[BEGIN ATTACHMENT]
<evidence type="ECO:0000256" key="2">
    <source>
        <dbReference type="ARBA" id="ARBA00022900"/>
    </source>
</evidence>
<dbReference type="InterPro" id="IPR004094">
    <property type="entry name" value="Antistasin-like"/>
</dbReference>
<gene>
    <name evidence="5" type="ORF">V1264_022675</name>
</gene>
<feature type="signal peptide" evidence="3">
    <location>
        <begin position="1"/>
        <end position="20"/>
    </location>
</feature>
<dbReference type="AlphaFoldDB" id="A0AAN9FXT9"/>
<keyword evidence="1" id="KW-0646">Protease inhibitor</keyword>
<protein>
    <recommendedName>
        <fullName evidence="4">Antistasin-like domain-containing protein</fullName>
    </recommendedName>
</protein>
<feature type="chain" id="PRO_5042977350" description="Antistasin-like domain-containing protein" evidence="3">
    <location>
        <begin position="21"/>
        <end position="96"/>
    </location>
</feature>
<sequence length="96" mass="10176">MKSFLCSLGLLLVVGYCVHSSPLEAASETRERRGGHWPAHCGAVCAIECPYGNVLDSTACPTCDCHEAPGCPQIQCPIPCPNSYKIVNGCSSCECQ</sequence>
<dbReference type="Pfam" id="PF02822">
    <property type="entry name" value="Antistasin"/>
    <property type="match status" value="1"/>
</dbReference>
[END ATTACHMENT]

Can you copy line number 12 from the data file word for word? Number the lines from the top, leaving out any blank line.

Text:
<feature type="signal peptide" evidence="3">